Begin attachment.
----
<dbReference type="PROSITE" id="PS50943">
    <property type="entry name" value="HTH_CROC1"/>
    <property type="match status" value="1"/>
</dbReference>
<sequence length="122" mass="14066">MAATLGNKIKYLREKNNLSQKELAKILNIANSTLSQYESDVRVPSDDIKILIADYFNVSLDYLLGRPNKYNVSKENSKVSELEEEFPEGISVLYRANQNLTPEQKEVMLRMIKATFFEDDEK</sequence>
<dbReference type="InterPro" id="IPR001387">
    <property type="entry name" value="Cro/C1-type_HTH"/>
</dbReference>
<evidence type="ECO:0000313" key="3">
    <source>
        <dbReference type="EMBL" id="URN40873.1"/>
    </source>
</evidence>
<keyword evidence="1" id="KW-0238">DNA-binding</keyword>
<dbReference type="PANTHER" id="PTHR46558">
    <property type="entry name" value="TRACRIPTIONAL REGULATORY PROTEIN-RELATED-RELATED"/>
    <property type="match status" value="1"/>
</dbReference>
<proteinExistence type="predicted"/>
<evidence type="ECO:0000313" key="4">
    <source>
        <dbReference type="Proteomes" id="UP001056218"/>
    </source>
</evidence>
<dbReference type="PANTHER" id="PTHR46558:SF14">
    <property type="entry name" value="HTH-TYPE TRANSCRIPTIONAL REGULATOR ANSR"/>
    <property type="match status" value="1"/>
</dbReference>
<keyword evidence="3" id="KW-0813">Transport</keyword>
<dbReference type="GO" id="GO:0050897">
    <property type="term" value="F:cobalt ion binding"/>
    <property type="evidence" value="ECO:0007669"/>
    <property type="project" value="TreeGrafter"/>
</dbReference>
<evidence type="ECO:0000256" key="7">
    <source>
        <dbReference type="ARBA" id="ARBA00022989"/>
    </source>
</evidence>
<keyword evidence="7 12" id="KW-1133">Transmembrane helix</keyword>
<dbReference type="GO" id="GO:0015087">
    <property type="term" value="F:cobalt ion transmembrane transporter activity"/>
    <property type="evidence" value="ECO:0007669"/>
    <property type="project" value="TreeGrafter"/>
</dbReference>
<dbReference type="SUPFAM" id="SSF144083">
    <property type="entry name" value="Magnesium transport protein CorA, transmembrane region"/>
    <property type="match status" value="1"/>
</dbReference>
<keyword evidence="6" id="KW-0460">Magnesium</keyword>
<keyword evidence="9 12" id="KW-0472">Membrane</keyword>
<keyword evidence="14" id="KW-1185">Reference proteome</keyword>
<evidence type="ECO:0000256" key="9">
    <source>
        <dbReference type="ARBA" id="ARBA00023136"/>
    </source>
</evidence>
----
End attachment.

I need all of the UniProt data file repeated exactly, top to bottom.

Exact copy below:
<dbReference type="PROSITE" id="PS50943">
    <property type="entry name" value="HTH_CROC1"/>
    <property type="match status" value="1"/>
</dbReference>
<sequence length="122" mass="14066">MAATLGNKIKYLREKNNLSQKELAKILNIANSTLSQYESDVRVPSDDIKILIADYFNVSLDYLLGRPNKYNVSKENSKVSELEEEFPEGISVLYRANQNLTPEQKEVMLRMIKATFFEDDEK</sequence>
<dbReference type="InterPro" id="IPR001387">
    <property type="entry name" value="Cro/C1-type_HTH"/>
</dbReference>
<evidence type="ECO:0000313" key="3">
    <source>
        <dbReference type="EMBL" id="URN40873.1"/>
    </source>
</evidence>
<keyword evidence="1" id="KW-0238">DNA-binding</keyword>
<dbReference type="PANTHER" id="PTHR46558">
    <property type="entry name" value="TRACRIPTIONAL REGULATORY PROTEIN-RELATED-RELATED"/>
    <property type="match status" value="1"/>
</dbReference>
<proteinExistence type="predicted"/>
<evidence type="ECO:0000313" key="4">
    <source>
        <dbReference type="Proteomes" id="UP001056218"/>
    </source>
</evidence>
<dbReference type="PANTHER" id="PTHR46558:SF14">
    <property type="entry name" value="HTH-TYPE TRANSCRIPTIONAL REGULATOR ANSR"/>
    <property type="match status" value="1"/>
</dbReference>
<keyword evidence="3" id="KW-0813">Transport</keyword>
<dbReference type="GO" id="GO:0050897">
    <property type="term" value="F:cobalt ion binding"/>
    <property type="evidence" value="ECO:0007669"/>
    <property type="project" value="TreeGrafter"/>
</dbReference>
<evidence type="ECO:0000256" key="7">
    <source>
        <dbReference type="ARBA" id="ARBA00022989"/>
    </source>
</evidence>
<keyword evidence="7 12" id="KW-1133">Transmembrane helix</keyword>
<dbReference type="GO" id="GO:0015087">
    <property type="term" value="F:cobalt ion transmembrane transporter activity"/>
    <property type="evidence" value="ECO:0007669"/>
    <property type="project" value="TreeGrafter"/>
</dbReference>
<dbReference type="SUPFAM" id="SSF144083">
    <property type="entry name" value="Magnesium transport protein CorA, transmembrane region"/>
    <property type="match status" value="1"/>
</dbReference>
<keyword evidence="6" id="KW-0460">Magnesium</keyword>
<keyword evidence="9 12" id="KW-0472">Membrane</keyword>
<keyword evidence="14" id="KW-1185">Reference proteome</keyword>
<evidence type="ECO:0000256" key="9">
    <source>
        <dbReference type="ARBA" id="ARBA00023136"/>
    </source>
</evidence>